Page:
Daniel Elton suggested this one, after he realised that “Gillick competence”, a legal term to describe at what age young people are entitled to make a decision for themselves, is named after Victoria Gillick, who fought and lost a case to deny the right of under-16s to make decisions about contraception.
1. Apart from Gillick competence and traditional favourites Orwellian, Dickensian, Hobbesian and Kafkaesque, terms used for dystopias deplored by the authors, we also have...
2. Sarah Coggles. York-based fashion retailer named after the women with whom the founder’s husband had an affair, “to remind him of the mistake he had made”. James Johns said: “Not sure if this quite fits the definition, but have always loved the story.”
3. The Mary Whitehouse Experience. BBC comedy show 1989-92, named after the campaigner against permissive values on television in the 1970s and 1980s. Nominated by Tom Joyce.
4. The Barnett formula. Way of sharing public spending between England, Scotland, Wales and Northern Ireland devised by Joel Barnett, chief secretary to the Treasury, in 1978 as a temporary measure. In 2000, he said: “That formula should be scrapped frankly, although I have grown happy with the name. If they want to call it Barnett Formula Mark Two I wouldn’t mind. But it needs a review, a major review that deals with real needs in different parts of the country and it doesn’t do that.” David Boothroyd.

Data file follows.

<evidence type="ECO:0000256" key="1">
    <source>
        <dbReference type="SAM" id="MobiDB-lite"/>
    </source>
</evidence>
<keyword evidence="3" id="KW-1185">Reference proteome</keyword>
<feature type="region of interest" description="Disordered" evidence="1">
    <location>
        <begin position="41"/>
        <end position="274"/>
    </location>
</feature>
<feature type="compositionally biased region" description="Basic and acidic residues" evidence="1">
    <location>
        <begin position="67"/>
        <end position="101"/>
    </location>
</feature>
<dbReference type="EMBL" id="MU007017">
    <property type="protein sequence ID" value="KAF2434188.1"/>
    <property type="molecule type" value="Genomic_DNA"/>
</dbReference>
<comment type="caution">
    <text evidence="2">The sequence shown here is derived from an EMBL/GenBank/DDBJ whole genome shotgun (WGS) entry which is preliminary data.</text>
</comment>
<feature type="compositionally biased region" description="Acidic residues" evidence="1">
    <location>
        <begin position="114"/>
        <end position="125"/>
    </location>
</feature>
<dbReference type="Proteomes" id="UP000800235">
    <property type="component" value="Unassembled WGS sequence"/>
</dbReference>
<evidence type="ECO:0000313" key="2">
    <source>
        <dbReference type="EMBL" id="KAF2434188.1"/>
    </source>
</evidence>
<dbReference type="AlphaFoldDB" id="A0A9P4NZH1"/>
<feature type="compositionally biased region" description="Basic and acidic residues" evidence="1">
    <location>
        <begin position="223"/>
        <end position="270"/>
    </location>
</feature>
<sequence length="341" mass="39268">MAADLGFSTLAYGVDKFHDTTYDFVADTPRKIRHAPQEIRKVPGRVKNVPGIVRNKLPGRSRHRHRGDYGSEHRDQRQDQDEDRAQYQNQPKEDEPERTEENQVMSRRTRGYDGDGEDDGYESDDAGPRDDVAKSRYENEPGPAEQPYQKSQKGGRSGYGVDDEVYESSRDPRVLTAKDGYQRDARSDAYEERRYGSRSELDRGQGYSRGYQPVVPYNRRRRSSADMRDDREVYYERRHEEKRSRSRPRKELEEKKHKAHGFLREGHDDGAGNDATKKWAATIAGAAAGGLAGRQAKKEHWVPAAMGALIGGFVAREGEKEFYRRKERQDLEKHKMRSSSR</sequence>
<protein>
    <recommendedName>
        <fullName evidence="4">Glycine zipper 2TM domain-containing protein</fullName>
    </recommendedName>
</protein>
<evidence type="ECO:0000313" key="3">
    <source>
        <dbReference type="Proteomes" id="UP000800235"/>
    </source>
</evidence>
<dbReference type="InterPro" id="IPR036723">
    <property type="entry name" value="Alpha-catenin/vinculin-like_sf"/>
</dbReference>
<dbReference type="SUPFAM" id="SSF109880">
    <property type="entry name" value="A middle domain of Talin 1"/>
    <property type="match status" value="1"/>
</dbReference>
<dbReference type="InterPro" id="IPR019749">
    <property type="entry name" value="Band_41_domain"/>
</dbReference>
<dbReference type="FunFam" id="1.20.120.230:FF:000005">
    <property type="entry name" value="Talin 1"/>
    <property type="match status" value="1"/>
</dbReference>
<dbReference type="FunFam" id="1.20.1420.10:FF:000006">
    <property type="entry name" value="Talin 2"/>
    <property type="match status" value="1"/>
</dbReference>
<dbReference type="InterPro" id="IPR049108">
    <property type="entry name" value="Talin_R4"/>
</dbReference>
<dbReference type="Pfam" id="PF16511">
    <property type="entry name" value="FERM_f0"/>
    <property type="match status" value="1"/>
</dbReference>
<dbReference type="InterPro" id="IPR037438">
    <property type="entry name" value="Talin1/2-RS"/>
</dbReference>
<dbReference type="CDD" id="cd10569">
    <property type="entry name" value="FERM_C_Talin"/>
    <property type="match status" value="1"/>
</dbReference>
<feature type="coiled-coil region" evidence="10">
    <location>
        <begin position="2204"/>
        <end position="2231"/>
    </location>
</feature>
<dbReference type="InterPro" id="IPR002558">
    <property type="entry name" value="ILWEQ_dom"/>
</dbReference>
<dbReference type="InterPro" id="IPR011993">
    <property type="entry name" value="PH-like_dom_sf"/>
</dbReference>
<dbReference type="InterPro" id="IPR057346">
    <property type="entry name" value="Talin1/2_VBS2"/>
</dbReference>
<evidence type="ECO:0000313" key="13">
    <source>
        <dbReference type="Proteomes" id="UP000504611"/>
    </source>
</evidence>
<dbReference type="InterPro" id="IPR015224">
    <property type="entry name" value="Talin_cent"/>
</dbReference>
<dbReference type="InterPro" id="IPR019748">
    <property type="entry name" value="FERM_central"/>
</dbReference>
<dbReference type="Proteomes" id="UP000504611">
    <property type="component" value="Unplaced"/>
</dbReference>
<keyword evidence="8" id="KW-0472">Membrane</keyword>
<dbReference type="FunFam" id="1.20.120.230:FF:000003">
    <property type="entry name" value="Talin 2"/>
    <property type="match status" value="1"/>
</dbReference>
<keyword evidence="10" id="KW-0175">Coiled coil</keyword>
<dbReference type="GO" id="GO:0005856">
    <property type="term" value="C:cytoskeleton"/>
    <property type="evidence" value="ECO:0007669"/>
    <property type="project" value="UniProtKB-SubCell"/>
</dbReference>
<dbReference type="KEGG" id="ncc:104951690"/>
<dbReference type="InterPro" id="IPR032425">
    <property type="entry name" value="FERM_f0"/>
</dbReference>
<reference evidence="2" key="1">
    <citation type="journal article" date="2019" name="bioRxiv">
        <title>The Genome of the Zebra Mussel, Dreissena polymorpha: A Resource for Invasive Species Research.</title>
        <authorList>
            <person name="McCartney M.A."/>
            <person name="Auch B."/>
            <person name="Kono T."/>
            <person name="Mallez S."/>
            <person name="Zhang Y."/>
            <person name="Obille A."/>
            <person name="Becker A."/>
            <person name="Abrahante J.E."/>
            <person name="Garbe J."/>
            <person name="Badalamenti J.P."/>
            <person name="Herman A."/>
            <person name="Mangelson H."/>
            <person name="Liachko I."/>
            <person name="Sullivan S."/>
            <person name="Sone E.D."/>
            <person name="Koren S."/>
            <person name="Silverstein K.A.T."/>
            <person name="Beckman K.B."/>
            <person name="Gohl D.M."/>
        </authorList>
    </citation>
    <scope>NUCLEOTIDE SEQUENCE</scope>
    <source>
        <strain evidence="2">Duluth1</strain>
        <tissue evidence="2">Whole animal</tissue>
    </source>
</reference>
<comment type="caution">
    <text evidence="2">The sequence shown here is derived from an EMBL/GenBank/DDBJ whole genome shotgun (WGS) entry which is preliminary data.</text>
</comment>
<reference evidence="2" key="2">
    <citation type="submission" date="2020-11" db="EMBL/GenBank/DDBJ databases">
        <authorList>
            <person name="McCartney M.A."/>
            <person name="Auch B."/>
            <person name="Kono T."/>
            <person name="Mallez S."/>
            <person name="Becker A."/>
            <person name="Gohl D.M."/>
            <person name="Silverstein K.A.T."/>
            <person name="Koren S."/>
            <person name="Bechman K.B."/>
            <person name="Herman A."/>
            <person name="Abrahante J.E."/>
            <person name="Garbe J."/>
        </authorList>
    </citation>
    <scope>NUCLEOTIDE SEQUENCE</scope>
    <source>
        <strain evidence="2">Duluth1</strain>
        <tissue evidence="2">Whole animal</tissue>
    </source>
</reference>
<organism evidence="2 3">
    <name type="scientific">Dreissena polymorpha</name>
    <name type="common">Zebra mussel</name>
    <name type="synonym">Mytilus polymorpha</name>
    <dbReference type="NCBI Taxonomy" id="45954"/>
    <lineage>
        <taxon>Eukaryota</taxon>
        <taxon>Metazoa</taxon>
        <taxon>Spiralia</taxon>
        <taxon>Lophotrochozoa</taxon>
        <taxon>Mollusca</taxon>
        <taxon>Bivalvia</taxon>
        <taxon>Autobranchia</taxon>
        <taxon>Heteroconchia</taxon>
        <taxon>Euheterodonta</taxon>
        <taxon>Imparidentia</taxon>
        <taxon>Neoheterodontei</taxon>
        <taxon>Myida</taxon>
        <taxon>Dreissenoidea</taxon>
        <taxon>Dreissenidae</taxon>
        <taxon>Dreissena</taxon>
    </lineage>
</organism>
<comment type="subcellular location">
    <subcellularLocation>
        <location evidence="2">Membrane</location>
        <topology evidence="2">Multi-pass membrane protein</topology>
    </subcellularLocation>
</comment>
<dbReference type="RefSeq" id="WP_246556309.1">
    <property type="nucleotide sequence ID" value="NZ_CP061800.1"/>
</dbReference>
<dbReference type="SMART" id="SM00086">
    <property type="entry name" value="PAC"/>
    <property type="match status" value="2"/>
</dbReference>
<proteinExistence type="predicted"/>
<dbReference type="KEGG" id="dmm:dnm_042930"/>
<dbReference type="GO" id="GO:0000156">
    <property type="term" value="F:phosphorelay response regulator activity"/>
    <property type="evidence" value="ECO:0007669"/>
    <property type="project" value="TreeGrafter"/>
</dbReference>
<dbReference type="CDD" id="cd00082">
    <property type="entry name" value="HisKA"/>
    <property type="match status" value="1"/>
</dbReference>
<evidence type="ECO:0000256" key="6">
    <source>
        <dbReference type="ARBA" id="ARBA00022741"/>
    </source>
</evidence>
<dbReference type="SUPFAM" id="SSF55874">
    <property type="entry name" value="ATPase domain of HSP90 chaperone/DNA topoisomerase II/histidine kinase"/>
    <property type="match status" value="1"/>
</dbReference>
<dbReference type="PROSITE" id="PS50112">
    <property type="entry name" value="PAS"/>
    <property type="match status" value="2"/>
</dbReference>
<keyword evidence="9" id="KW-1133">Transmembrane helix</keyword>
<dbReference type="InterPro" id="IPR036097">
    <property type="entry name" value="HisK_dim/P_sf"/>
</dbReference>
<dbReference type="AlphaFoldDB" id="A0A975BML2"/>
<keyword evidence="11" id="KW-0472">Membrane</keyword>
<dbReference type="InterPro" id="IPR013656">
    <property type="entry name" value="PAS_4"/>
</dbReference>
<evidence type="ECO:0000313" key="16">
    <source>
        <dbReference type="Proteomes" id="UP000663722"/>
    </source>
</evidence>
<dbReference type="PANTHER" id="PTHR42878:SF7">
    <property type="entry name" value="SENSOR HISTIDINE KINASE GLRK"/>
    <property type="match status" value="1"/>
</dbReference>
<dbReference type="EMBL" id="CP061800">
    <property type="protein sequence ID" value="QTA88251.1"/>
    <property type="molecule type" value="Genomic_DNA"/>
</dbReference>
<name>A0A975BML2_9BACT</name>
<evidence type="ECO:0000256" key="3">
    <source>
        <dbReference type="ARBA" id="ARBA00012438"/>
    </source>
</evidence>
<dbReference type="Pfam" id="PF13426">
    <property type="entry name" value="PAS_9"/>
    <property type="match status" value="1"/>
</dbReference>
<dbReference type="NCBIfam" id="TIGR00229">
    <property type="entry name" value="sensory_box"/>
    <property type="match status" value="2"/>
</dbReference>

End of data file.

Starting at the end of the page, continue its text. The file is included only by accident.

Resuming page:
5. The guillotine. Named after Joseph-Ignace Guillotin, a doctor and member of the French revolutionary national assembly, who didn’t invent it and who opposed the death penalty. It was invented by Tobias Schmidt, but Guillotin advocated it as the least painful method of execution. Another from David Boothroyd.
6. Molotov cocktail. Named by the Finns in their war against the Soviet Union in 1939, after Vyacheslav Molotov, the USSR foreign minister. Their proper name in Finnish is polttopullo, “burn bottle”. Thanks to Dean Bullen.
7. The Midas Touch (in the end). Nominated by David Wilcock.
8. The Streisand Effect. Named after Barbra Streisand’s attempt in 2003 to stop the California Coastal Records Project from using a photo of her clifftop house to illustrate sea erosion, which meant everyone reproduced the photo. From Arthur Spirling and David Wilcock.
9. Christianity. Nominated by Alan Coombe and Adrian Hilton, who said: “I can’t help thinking that Christ opposed an awful lot of the theological legalism, flamboyant religiosity and organised piety of what we now call Christianity.”
10. The Leavis Lectureship Trust. “The mighty FR Leavis, a man who could start a feud in an empty room, spent much of his last decade in violent denunciations of the organisation set up to honour his life’s achievement,” said Jonathan Law.
Burn Marks 1962 suggested Mankading, in cricket. Name given to a bowler keeping the ball and stumping a non-facing batter who has left the crease, after Vinoo Mankad, the Indian bowler who did it to Bill Brown of Australia in 1947. But Mankad did not think the tactic was wrong, even if he may not have wanted to lend his name to it.
I have also done Top 10 artists begrudging the creation that made them famous, in which a nomination for Kalashnikov had already appeared.
Next week: Paragraphs in British political speeches since the war – a whole paragraph, making an argument, not just a pithy sentence.
Coming soon: Business jargon taxonomies, such as buckets, pillars, strands, rafts and planks.
Your suggestions please, and ideas for future Top 10s, to me on Twitter, or by email to email@example.com